Looking back, did the pandemic and resulting lockdowns teach you anything you’re willing to share?
For those of us in Respiratory Medicine the pandemic time was a simple time. We would get up, go to work at the hospital, come home and repeat. It made me value colleagues more, to look out for people more and appreciate how we as clinicians and scientist need to be able to communicate and translate what we do to the public better. Communication is so important in order to make things change.
Do you have any current projects that you’d like to tell us about?
I am running a large study into the management of asthma using biomarkers to direct therapy. This ends soon and I am enticed by the data. The big thing for us is the Kings Centre for Lung health. Our ethos is to be able to describe and drive improvements in the lung health of our population across the whole of their lives. Lung disease does not start when it presents, and we so often study the populations of patients at the end of a process and not at the right time. Our goal is to develop the Centre to provide a place for lung research to flourish with collaborations across the whole of King's as well as with external partners. Mona and I are reaching out to this end, so please do get in touch if you feel you can contribute in any way at all.
Where do you see yourself in five years’ time?
In 5 years, the Lung Centre will be the pre-eminent place for respiratory research in London, if not the UK. I will be a Professor in the Centre and have roles in directing activity, running studies but also in inspiring the next generation through supervision and teaching in a sharing environment. Patients will be at the centre of what we do.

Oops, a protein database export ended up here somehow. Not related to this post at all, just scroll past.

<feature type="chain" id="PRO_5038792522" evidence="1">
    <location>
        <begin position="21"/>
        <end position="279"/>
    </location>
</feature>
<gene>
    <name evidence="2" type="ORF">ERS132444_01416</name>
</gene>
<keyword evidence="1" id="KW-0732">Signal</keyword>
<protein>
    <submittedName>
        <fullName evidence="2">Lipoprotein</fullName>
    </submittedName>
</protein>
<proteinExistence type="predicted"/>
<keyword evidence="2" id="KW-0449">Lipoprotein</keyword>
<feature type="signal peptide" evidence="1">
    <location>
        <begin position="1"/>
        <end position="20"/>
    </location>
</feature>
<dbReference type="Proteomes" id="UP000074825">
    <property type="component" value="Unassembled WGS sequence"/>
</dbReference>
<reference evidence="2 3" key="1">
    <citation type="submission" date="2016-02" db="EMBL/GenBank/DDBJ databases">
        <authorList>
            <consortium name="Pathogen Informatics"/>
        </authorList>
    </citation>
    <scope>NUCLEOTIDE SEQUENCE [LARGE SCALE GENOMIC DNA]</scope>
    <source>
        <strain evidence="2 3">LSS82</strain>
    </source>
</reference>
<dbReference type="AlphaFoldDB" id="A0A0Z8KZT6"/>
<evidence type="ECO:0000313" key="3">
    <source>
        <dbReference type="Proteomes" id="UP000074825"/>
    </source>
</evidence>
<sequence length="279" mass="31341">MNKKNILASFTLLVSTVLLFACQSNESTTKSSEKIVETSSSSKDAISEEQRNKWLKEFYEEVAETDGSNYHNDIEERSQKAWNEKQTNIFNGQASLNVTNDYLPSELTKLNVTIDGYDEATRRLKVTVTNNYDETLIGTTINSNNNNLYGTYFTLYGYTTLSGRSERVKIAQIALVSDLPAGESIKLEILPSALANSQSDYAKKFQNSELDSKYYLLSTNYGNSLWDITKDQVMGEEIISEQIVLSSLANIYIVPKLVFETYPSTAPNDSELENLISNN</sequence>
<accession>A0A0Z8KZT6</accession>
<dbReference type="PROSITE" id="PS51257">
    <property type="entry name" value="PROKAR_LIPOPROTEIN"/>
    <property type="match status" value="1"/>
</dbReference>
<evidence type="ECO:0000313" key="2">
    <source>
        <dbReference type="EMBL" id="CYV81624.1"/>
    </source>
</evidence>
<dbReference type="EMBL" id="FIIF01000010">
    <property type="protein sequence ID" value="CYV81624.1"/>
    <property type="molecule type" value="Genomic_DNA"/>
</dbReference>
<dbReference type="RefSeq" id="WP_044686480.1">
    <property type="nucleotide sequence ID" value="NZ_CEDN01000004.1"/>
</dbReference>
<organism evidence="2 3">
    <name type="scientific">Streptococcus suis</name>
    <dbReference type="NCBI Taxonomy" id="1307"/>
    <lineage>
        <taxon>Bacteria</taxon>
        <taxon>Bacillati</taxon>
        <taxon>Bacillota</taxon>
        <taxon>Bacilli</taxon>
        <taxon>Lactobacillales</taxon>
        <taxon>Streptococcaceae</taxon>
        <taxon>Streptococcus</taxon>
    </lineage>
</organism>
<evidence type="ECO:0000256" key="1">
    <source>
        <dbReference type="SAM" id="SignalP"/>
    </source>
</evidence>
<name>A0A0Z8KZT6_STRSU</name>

What do you do with your time outside academia/work?
I am someone who generally says yes, perhaps this is a dangerous thing to make public! I have a passion for sport, and it is pretty much essential to either sail or ride horses in the Forest. I do the former and not the latter. I also play golf, badly, but am trying to improve. Travel is a passion of mine and if I was not a doctor, I would have liked to be a travel agent or travel writer in order to share the experiences we can all have in our fabulous world.
What is your proudest accomplishment?
I am the Editor in Chief of the International Journal of COPD. I founded this journal in 2005 with the goal of making the world a smaller place where it is easier for the global COPD research community to publish their work. I think I may now be the longest serving respiratory journals editor in the world and nothing makes me happier than when colleagues tell me they enjoy reading the IJCOPD and people come up to me at conferences and tell me stories of how getting their work published changed the depredation and trajectory of their careers.
Favourite book: The Alchemist by Paulo Coelho, the journey means so much.
Favourite cuisine: Indian for breakfast, lunch and dinner
Coffee order: Black americano. I want to taste the beans.
One thing you could not go a day without: A hug and a smile.